Youth March Demands ‘Cops Out of Schools’ on Super Bowl Eve

Minneapolis, MN – On the day before Super Bowl LII, youth organized and led a march to the home of the chair of the local school board with a series of demands, including an end to employing police inside of Minneapolis Public Schools. Unicorn Riot was live documenting the event.

Youth and community gathered before the march

Organized by the Young Peoples Action Coalition (YPAC) who are “dedicated to organizing high school students in movements for justice“, dozens of community members gathered at Martin Luther King Park in South Minneapolis in frigid single digit temperatures on Saturday afternoon.

The crowd took the streets and marched a few blocks to Minneapolis School Board chair Rebecca Gagnon’s house. They chanted along the march, yelling; “If we don’t get no justice they don’t get no peace“, “Hey hey, ho ho, SROs have got to go” and “Bow down Gagnon, we the students are the bomb! We ready, we coming” (the last being a play-off of the chant “Bow down Babylon, Black people are the bomb! We ready, we coming”).

SROs are School Resource Officers, police that are stationed inside of all Minneapolis Public High Schools. SROs are dressed in police uniform and wear a holstered gun while in the school.

After the march reached Gagnon’s house, they formed a semi-circle and took up the whole street. Youth representatives knocked on Gagnon’s door and rang the doorbell in attempts to present their demands to Gagnon themselves. When no one came to the door, the youth broadcasted their demands over the megaphone (see video below).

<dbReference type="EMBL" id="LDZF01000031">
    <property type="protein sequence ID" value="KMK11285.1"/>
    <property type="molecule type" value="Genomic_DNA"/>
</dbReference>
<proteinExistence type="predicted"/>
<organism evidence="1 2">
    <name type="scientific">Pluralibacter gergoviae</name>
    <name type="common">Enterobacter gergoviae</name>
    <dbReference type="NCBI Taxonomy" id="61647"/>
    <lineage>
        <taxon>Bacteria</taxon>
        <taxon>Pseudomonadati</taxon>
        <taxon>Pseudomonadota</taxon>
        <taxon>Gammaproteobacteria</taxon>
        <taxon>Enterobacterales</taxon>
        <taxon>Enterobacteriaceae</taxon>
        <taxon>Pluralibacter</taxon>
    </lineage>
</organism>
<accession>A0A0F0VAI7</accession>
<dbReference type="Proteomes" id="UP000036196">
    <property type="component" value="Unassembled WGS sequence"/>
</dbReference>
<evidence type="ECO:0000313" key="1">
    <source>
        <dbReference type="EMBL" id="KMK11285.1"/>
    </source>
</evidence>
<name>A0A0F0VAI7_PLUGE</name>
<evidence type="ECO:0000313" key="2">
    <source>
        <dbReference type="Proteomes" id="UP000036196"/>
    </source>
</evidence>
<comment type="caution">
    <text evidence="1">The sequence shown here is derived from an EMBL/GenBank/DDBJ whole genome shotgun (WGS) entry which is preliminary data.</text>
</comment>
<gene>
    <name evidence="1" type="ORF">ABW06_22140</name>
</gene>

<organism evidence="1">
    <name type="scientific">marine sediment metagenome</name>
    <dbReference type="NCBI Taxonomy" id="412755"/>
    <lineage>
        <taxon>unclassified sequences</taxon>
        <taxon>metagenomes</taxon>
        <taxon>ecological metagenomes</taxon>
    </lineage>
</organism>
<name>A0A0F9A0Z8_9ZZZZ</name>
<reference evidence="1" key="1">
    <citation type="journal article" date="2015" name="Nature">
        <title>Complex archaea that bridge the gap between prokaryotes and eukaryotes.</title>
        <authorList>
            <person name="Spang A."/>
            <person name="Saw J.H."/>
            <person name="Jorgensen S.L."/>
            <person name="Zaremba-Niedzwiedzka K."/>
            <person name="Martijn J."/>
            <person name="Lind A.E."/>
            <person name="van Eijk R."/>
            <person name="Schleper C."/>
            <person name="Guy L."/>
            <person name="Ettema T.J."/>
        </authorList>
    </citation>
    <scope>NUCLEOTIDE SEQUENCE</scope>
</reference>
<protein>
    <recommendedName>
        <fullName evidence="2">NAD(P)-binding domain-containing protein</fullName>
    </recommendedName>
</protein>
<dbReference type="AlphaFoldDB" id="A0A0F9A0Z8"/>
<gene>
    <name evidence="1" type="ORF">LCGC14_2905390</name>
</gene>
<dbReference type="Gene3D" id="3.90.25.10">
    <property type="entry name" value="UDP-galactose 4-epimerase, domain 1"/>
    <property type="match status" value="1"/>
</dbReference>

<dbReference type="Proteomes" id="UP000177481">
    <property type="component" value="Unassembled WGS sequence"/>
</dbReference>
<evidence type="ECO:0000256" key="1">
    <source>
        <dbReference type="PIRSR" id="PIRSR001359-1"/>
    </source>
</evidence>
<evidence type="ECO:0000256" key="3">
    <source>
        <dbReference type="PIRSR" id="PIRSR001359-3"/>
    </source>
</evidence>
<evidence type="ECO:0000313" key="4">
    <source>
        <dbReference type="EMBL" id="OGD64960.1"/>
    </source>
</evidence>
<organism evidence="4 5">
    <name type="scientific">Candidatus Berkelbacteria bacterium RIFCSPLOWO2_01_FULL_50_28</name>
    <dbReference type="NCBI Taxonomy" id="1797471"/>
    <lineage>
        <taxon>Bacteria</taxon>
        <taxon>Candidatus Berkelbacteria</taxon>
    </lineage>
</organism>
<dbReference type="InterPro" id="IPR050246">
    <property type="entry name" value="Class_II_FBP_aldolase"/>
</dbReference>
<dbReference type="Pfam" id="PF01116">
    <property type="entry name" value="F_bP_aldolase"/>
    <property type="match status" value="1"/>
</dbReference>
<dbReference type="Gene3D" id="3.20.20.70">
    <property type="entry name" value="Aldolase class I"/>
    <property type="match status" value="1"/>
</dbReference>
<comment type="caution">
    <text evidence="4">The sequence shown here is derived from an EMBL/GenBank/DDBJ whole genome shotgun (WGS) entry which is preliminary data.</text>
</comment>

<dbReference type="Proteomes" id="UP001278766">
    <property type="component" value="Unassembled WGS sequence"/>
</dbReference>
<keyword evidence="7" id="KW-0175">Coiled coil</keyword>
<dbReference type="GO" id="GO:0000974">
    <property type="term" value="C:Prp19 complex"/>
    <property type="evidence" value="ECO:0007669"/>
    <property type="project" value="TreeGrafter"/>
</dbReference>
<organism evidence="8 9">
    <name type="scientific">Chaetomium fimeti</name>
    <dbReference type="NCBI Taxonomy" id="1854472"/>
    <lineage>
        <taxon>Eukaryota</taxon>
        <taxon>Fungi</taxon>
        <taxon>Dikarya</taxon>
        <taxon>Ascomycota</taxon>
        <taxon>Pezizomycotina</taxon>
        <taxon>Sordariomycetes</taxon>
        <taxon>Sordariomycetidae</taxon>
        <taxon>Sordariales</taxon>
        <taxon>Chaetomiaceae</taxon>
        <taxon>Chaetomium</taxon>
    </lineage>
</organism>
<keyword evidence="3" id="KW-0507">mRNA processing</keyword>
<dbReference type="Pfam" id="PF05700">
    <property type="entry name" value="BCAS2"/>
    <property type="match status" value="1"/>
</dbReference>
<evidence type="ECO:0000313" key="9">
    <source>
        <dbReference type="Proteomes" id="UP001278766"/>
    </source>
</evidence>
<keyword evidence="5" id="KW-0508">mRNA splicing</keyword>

The demands included:

  • A complete and immediate end to the SRO program
  • Restorative justice training for all staff
  • Change the name of Patrick Henry High School to a democratically-elected replacement
  • A moratorium on cuts to ‘non-essential’ programs such as art and sports
  • An all-gender restroom at every school in the MPS district
  • $15 an hour minimum wage for all MPS employees
  • A maximum of 25 students in every class
  • Make cuts to the Davis Center, not the schools

Neighboring residents in the King Field neighborhood came outside to watch, while others watched through windows; one was seen clapping along with the march.

After the demands were read, Unicorn Riot spoke to a Southwest High School student who is a part of YPAC. They said that YPAC is “focused on SROs right now because that’s a big problem facing our communities that the school board refuses to change.”

Youth posed for pictures after their action

The Southwest student spoke about SROs, saying “our students are not criminals“, yet “there’s this cop who just sits there, using his presence to terrorize students“.

For many Black and Brown youth, the police as an institution is a scary institution so why should we have those in our schools? They do more harm than any little good that Gagnon says they do.” – Southwest High School Student

The students and community members dispersed from the area after leaving many of their signs stuck into the snow outside on the lawn of Rebecca Gagnon.